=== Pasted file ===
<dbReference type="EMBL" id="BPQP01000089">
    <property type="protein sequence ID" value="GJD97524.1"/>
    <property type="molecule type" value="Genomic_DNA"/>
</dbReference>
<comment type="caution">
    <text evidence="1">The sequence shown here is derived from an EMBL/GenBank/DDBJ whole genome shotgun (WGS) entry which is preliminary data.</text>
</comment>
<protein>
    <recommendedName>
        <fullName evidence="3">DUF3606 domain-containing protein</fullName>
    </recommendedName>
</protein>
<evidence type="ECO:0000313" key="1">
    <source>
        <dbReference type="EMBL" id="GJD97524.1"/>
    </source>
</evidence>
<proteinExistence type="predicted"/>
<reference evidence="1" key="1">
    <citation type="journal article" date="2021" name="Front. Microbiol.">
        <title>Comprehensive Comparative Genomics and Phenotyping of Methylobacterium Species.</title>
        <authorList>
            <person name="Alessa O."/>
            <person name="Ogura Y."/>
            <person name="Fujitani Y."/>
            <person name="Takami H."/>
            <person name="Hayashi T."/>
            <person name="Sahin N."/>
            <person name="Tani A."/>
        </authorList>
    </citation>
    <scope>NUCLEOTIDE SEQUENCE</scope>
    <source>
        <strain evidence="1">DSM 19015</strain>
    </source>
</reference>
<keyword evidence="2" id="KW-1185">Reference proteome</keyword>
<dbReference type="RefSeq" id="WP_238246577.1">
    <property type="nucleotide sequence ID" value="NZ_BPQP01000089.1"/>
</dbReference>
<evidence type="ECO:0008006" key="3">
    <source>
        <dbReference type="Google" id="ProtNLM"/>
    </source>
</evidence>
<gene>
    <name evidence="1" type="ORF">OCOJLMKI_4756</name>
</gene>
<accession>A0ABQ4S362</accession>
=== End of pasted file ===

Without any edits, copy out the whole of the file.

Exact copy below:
<dbReference type="EMBL" id="BPQP01000089">
    <property type="protein sequence ID" value="GJD97524.1"/>
    <property type="molecule type" value="Genomic_DNA"/>
</dbReference>
<comment type="caution">
    <text evidence="1">The sequence shown here is derived from an EMBL/GenBank/DDBJ whole genome shotgun (WGS) entry which is preliminary data.</text>
</comment>
<protein>
    <recommendedName>
        <fullName evidence="3">DUF3606 domain-containing protein</fullName>
    </recommendedName>
</protein>
<evidence type="ECO:0000313" key="1">
    <source>
        <dbReference type="EMBL" id="GJD97524.1"/>
    </source>
</evidence>
<proteinExistence type="predicted"/>
<reference evidence="1" key="1">
    <citation type="journal article" date="2021" name="Front. Microbiol.">
        <title>Comprehensive Comparative Genomics and Phenotyping of Methylobacterium Species.</title>
        <authorList>
            <person name="Alessa O."/>
            <person name="Ogura Y."/>
            <person name="Fujitani Y."/>
            <person name="Takami H."/>
            <person name="Hayashi T."/>
            <person name="Sahin N."/>
            <person name="Tani A."/>
        </authorList>
    </citation>
    <scope>NUCLEOTIDE SEQUENCE</scope>
    <source>
        <strain evidence="1">DSM 19015</strain>
    </source>
</reference>
<keyword evidence="2" id="KW-1185">Reference proteome</keyword>
<dbReference type="RefSeq" id="WP_238246577.1">
    <property type="nucleotide sequence ID" value="NZ_BPQP01000089.1"/>
</dbReference>
<evidence type="ECO:0008006" key="3">
    <source>
        <dbReference type="Google" id="ProtNLM"/>
    </source>
</evidence>
<gene>
    <name evidence="1" type="ORF">OCOJLMKI_4756</name>
</gene>
<accession>A0ABQ4S362</accession>